Not all districts can dedicate time, space or money to a makerspace, but educators can still incorporate innovative tinkering.
In some schools, teachers have created makerspace carts that include crafts, tools, small circuits and robots. Teachers can share these mobile carts with multiple colleagues at various grade levels.
Another trend, the “breakerspace,” encourages students to bring in old or broken toys and electronics to fix or dismantle for another project. Janet Sweat, a science teacher in Florida’s Columbia County School District, had middle school students deconstruct motors and wires from old toys to create electric cars.
Because the students provided the resources and Sweat provided screwdrivers and drills, the class saved on costs and worked in her classroom. “When I previously worked at the district level, I saw one school try to create a makerspace classroom with nice equipment, but the teachers didn’t take students there,” Sweat says. “Listen to the students, and let them give guidance in what they need.”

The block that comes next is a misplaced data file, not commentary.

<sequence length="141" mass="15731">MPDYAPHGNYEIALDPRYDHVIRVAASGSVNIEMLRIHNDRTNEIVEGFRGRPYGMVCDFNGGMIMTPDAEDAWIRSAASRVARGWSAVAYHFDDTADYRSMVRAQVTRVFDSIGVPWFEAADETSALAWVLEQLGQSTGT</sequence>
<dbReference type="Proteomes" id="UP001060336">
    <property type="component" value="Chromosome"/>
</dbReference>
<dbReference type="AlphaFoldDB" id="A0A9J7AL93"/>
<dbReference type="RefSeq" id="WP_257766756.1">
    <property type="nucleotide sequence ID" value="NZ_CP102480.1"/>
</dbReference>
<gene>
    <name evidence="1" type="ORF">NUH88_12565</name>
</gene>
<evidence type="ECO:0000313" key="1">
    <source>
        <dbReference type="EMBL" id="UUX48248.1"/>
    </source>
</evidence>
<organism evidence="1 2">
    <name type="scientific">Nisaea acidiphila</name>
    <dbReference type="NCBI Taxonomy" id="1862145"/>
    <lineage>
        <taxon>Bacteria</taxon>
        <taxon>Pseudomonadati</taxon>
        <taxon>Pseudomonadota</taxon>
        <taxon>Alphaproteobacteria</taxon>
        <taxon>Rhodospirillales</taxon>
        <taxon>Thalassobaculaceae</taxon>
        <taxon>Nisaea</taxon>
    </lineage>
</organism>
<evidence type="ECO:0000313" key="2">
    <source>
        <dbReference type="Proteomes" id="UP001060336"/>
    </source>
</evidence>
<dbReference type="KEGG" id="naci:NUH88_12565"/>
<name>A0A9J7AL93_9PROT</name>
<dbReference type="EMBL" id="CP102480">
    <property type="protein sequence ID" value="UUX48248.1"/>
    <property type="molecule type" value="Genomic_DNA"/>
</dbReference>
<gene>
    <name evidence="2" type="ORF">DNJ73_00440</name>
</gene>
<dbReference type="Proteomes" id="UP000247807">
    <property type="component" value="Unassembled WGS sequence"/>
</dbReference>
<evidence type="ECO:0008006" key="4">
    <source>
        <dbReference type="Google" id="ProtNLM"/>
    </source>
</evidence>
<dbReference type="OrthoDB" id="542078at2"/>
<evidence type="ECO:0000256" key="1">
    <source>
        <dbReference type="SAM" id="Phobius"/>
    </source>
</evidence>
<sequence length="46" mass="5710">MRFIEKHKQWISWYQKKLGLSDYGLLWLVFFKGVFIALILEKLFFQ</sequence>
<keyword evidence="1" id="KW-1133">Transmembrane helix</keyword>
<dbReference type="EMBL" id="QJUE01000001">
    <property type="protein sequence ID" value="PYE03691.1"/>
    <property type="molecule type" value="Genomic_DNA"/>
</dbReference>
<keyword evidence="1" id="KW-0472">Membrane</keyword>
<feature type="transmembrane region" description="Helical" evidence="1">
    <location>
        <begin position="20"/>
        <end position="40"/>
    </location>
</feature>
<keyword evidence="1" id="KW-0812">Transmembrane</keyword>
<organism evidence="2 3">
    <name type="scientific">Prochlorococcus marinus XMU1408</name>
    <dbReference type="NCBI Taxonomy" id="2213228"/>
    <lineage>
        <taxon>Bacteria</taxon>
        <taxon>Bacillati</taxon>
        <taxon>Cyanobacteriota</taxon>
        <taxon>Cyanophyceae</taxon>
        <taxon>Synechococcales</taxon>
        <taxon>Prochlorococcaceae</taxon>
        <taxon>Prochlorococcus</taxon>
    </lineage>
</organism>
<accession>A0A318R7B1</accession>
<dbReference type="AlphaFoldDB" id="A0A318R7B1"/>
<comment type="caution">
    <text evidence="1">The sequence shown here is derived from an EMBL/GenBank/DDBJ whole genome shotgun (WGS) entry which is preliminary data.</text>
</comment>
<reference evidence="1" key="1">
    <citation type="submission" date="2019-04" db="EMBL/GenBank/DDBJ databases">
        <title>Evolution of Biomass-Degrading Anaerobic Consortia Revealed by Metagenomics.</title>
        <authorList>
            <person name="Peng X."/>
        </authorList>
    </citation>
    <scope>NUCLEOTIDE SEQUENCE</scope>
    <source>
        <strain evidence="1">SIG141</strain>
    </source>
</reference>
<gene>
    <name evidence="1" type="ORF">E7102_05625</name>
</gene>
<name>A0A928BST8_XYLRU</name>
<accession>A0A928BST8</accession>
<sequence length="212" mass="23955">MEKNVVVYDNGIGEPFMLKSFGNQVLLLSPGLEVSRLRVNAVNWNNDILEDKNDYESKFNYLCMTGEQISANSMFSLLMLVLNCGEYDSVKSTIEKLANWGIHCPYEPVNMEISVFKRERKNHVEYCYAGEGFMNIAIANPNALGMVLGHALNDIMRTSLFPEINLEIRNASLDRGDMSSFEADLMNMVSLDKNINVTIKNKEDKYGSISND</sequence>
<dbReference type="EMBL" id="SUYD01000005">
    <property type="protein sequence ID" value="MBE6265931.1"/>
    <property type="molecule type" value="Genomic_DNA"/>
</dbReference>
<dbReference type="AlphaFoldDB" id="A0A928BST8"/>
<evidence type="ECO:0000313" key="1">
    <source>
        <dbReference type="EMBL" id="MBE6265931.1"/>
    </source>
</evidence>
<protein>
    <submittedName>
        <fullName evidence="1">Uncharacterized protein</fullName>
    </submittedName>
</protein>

The New York-based Columbia University FabLearn Fellows program recommends thinking of an entire school or district as a makerspace. The group, which has more than 20 international partners across six continents, disseminates best practices on integrating makerspaces into K-12 education.
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